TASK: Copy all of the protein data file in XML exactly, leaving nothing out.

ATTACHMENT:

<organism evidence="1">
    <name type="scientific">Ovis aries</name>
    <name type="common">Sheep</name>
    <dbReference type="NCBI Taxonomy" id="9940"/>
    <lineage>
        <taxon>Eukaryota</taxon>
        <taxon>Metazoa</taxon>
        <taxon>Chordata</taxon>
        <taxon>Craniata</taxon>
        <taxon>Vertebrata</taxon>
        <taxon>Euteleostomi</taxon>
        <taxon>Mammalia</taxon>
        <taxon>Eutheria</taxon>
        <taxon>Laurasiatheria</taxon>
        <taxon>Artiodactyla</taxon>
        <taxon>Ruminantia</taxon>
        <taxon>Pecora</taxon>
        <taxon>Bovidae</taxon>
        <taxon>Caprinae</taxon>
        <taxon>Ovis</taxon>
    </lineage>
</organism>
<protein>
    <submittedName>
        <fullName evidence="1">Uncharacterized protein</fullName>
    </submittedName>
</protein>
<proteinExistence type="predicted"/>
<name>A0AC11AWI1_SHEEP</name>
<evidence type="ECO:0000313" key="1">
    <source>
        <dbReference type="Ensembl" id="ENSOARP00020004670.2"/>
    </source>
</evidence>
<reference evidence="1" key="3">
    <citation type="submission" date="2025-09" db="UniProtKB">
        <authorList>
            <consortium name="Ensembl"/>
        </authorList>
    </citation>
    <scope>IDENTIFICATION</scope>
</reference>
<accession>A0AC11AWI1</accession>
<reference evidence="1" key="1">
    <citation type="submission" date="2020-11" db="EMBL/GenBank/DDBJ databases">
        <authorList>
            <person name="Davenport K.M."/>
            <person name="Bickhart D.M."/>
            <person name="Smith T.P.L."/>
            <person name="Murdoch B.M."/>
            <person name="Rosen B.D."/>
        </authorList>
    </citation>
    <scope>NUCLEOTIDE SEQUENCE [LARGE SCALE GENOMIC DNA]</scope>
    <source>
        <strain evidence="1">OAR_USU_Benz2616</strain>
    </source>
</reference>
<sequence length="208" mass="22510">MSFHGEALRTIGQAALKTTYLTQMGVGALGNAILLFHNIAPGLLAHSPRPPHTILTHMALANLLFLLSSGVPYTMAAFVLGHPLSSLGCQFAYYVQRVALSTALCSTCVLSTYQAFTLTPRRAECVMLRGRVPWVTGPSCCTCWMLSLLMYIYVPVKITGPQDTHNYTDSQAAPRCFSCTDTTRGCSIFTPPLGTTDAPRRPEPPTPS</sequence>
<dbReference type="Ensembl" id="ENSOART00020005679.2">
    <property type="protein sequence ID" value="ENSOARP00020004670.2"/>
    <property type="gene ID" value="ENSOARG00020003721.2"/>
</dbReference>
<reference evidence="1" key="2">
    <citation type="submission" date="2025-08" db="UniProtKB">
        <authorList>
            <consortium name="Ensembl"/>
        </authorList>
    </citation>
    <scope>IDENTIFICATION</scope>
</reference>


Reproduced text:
<organism evidence="1">
    <name type="scientific">Ovis aries</name>
    <name type="common">Sheep</name>
    <dbReference type="NCBI Taxonomy" id="9940"/>
    <lineage>
        <taxon>Eukaryota</taxon>
        <taxon>Metazoa</taxon>
        <taxon>Chordata</taxon>
        <taxon>Craniata</taxon>
        <taxon>Vertebrata</taxon>
        <taxon>Euteleostomi</taxon>
        <taxon>Mammalia</taxon>
        <taxon>Eutheria</taxon>
        <taxon>Laurasiatheria</taxon>
        <taxon>Artiodactyla</taxon>
        <taxon>Ruminantia</taxon>
        <taxon>Pecora</taxon>
        <taxon>Bovidae</taxon>
        <taxon>Caprinae</taxon>
        <taxon>Ovis</taxon>
    </lineage>
</organism>
<protein>
    <submittedName>
        <fullName evidence="1">Uncharacterized protein</fullName>
    </submittedName>
</protein>
<proteinExistence type="predicted"/>
<name>A0AC11AWI1_SHEEP</name>
<evidence type="ECO:0000313" key="1">
    <source>
        <dbReference type="Ensembl" id="ENSOARP00020004670.2"/>
    </source>
</evidence>
<reference evidence="1" key="3">
    <citation type="submission" date="2025-09" db="UniProtKB">
        <authorList>
            <consortium name="Ensembl"/>
        </authorList>
    </citation>
    <scope>IDENTIFICATION</scope>
</reference>
<accession>A0AC11AWI1</accession>
<reference evidence="1" key="1">
    <citation type="submission" date="2020-11" db="EMBL/GenBank/DDBJ databases">
        <authorList>
            <person name="Davenport K.M."/>
            <person name="Bickhart D.M."/>
            <person name="Smith T.P.L."/>
            <person name="Murdoch B.M."/>
            <person name="Rosen B.D."/>
        </authorList>
    </citation>
    <scope>NUCLEOTIDE SEQUENCE [LARGE SCALE GENOMIC DNA]</scope>
    <source>
        <strain evidence="1">OAR_USU_Benz2616</strain>
    </source>
</reference>
<sequence length="208" mass="22510">MSFHGEALRTIGQAALKTTYLTQMGVGALGNAILLFHNIAPGLLAHSPRPPHTILTHMALANLLFLLSSGVPYTMAAFVLGHPLSSLGCQFAYYVQRVALSTALCSTCVLSTYQAFTLTPRRAECVMLRGRVPWVTGPSCCTCWMLSLLMYIYVPVKITGPQDTHNYTDSQAAPRCFSCTDTTRGCSIFTPPLGTTDAPRRPEPPTPS</sequence>
<dbReference type="Ensembl" id="ENSOART00020005679.2">
    <property type="protein sequence ID" value="ENSOARP00020004670.2"/>
    <property type="gene ID" value="ENSOARG00020003721.2"/>
</dbReference>
<reference evidence="1" key="2">
    <citation type="submission" date="2025-08" db="UniProtKB">
        <authorList>
            <consortium name="Ensembl"/>
        </authorList>
    </citation>
    <scope>IDENTIFICATION</scope>
</reference>